So what went wrong? Why did people with some good intentions achieve such bad results?

This went wrong:

Why would a woman choose such a hard road? It seemed self-evident that the only unwed mothers claiming benefits would be the ones pushed there by terrible circumstance.

This argument is compelling and logical. I would never become an unwed welfare mother, even if benefits were a great deal higher than they are now. It seems crazy to even suggest that one would bear a child out of wedlock for $567 a month. Indeed, to this day, I find the reformist side much more persuasive than the conservative side, except for one thing, which is that the conservatives turned out to be right. In fact, they turned out to be even more right than they suspected; they were predicting upticks in illegitimacy that were much more modest than what actually occurred–they expected marriage rates to suffer, not collapse.

How did people go so badly wrong? Well, to start with, they fell into the basic fallacy that economists are so well acquainted with: they thought about themselves instead of the marginal case. For another, they completely failed to realise that each additional illegitimate birth would, in effect, slightly destigmatise the next one. They assigned men very little agency, failing to predict that women willing to forgo marriage would essentially become unwelcome competition for women who weren’t, and that as the numbers changed, that competition might push the marriage market towards unwelcome outcomes. They failed to forsee the confounding effect that the birth control pill would have on sexual mores.

But I think the core problems are two. The first is that they looked only at individuals, and took instititutions as a given. That is, they looked at all the cultural pressure to marry, and assumed that that would be a countervailing force powerful enough to overcome the new financial incentives for out-of-wedlock births. They failed to see the institution as dynamic. It wasn’t a simple matter of two forces: cultural pressure to marry, financial freedom not to, arrayed against eachother; those forces had a complex interplay, and when you changed one, you changed the other.

The second is that they didn’t assign any cultural reason for, or value to, the stigma on illegitimacy. They saw it as an outmoded vestige of a repressive Victorial values system, based on an unnatural fear of sexuality. But the stigma attached to unwed motherhood has quite logical, and important, foundations: having a child without a husband is bad for children, and bad for mothers, and thus bad for the rest of us. So our culture made it very costly for the mother to do. Lower the cost, and you raise the incidence. As an economist would say, incentives matter.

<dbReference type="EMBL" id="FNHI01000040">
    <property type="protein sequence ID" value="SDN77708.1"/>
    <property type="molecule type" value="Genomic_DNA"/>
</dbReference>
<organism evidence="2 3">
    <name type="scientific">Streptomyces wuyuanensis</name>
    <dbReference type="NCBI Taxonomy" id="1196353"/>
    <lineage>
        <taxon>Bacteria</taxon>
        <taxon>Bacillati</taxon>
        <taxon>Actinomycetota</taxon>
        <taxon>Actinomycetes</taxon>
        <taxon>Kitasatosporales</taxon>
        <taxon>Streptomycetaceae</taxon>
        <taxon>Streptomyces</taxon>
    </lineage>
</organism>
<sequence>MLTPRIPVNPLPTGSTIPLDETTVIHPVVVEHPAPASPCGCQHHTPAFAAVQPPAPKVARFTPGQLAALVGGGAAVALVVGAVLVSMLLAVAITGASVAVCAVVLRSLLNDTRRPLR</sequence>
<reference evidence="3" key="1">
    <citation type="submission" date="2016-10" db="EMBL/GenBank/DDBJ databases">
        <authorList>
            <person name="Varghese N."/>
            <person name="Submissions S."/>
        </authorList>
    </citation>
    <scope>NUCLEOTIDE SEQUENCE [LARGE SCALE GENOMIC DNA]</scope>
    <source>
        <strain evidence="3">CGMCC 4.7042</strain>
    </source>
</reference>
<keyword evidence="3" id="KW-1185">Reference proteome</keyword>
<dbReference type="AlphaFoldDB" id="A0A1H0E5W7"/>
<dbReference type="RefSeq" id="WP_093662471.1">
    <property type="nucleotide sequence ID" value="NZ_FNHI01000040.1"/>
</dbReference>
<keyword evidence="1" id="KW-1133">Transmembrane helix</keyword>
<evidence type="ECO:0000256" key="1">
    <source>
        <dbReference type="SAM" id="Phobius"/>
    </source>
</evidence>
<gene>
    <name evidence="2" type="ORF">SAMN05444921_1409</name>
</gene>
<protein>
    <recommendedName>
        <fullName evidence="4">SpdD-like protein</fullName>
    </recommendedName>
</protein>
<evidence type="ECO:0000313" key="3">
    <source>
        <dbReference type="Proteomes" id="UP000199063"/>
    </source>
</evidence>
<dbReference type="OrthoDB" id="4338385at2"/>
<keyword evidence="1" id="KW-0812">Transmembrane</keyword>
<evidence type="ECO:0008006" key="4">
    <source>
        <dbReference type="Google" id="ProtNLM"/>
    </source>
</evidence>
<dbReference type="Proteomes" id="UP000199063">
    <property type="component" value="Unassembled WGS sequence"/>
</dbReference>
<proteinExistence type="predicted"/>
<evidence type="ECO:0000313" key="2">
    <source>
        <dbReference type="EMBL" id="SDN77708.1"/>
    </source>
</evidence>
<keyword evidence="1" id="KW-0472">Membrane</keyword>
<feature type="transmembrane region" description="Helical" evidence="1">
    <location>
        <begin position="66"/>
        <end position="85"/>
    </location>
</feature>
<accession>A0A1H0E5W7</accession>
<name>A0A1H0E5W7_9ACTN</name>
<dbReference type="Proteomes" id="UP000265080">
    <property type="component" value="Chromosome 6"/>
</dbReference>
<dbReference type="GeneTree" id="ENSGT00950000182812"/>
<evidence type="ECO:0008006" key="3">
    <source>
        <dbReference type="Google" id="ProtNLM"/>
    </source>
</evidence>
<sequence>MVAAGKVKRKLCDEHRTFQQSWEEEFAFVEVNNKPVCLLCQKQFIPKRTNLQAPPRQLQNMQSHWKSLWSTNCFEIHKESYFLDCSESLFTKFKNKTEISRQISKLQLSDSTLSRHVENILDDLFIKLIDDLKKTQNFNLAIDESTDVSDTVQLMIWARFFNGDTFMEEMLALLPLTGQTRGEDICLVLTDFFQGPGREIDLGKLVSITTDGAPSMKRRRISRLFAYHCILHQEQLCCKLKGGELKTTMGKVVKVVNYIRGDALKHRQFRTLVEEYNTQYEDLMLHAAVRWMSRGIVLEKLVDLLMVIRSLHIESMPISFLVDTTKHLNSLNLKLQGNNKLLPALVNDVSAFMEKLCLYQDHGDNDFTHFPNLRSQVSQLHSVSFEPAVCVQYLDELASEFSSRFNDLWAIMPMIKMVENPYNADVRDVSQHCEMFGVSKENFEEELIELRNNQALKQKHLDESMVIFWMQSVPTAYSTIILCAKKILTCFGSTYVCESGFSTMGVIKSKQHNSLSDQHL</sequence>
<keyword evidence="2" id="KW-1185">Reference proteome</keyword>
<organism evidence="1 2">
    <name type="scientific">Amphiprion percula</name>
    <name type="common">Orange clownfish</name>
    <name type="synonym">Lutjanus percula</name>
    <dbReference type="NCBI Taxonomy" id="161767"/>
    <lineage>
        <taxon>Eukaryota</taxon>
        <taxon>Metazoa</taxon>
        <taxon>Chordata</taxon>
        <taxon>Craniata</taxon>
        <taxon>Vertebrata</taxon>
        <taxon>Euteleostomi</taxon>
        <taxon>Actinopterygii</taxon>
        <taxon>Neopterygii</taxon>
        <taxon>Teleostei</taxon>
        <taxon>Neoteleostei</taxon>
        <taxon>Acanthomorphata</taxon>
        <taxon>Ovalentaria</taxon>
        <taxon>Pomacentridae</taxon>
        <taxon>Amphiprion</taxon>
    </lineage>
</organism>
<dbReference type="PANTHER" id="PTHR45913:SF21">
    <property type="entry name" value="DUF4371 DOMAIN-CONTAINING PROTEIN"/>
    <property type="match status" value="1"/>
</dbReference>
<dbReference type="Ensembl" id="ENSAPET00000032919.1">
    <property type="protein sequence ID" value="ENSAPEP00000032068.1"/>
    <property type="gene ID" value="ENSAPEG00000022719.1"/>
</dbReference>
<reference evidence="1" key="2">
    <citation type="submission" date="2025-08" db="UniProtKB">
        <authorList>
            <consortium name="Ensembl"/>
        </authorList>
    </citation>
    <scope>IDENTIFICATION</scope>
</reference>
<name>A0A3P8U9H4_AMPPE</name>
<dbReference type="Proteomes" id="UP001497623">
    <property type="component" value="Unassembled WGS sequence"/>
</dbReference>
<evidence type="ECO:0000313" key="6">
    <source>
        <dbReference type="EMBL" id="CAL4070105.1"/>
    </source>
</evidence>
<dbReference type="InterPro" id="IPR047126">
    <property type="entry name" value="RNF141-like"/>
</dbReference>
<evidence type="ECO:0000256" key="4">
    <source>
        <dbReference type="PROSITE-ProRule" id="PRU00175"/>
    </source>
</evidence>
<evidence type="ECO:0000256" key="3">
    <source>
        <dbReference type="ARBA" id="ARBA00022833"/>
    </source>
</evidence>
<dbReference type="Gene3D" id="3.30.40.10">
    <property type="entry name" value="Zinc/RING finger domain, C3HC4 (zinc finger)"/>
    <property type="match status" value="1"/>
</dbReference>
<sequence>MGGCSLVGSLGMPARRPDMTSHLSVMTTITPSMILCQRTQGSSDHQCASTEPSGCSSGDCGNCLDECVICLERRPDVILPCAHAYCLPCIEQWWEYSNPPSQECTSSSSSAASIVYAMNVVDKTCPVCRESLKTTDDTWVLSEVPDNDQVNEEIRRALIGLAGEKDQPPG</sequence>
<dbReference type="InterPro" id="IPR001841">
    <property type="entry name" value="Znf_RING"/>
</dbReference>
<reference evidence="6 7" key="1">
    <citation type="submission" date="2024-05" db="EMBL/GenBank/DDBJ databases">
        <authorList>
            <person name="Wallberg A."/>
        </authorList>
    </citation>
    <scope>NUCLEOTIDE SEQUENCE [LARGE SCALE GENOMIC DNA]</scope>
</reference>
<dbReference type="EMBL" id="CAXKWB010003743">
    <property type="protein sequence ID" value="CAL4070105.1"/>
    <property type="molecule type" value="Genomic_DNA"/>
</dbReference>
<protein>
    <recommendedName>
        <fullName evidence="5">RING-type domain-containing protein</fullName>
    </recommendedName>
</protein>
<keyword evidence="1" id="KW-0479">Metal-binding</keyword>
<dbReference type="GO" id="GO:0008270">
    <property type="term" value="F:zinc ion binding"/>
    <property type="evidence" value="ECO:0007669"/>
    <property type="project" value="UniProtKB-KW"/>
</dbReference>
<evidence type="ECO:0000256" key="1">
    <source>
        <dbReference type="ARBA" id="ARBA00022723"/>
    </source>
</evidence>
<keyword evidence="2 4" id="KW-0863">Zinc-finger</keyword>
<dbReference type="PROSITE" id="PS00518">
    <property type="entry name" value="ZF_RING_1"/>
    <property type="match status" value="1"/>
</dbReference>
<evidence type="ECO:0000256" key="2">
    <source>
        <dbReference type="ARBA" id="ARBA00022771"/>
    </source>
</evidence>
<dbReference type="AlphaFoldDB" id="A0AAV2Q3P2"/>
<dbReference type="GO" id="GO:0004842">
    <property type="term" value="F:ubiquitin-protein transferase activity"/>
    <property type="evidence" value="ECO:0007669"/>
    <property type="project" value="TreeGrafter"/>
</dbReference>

Incentives matter. We don’t want to encourage people to do harmful, costly things and hurt children in the name of “compassion”.

But let’s get back to the bigger issue.

When you hear a person arguing for “compassion” for people who make immoral decisions, you should understand that they are arguing that moral boundaries on costly behavior be lifted. The costs that result from bad behavior are shifted from those who sin to those who don’t. The compassion crowd likes to cite one or two cases where someone is a genuine victim – but that is not the issue. The issue is the general case, and the incentives created that cause people on the margins to change their behavior. The word compassion should really be understood to mean “the act of saying that wrong is right, and covering up the damage for wrong actions with someone else’s money, taken from them by force”. That’s compassion, and it is celebrated in the feminized church as very Biblical. It’s nothing of the kind. This is not about judging people, it’s about helping people to avoid making mistakes that impoverish us all and harm the most vulnerable among us. We should not be encouraging irresponsible, selfish, immoral behavior and calling it “compassion”.

Marriage is a good thing that protects children, who are very much in need of protection. We shouldn’t be messing with it just so that we grown-ups can do things that make us feel good. Children are more important, because they are more vulnerable.

Filed under: News, , , , , , , , , , , ,

UK woman who had 4 abortions breaks silence to warn other women

From Life Site News.

Excerpt:

A 23-year-old London woman has opened up to the BBC about the four abortions she had between the ages of 18 and 22, in the hopes that she will convince other young women to think twice before having their own abortions.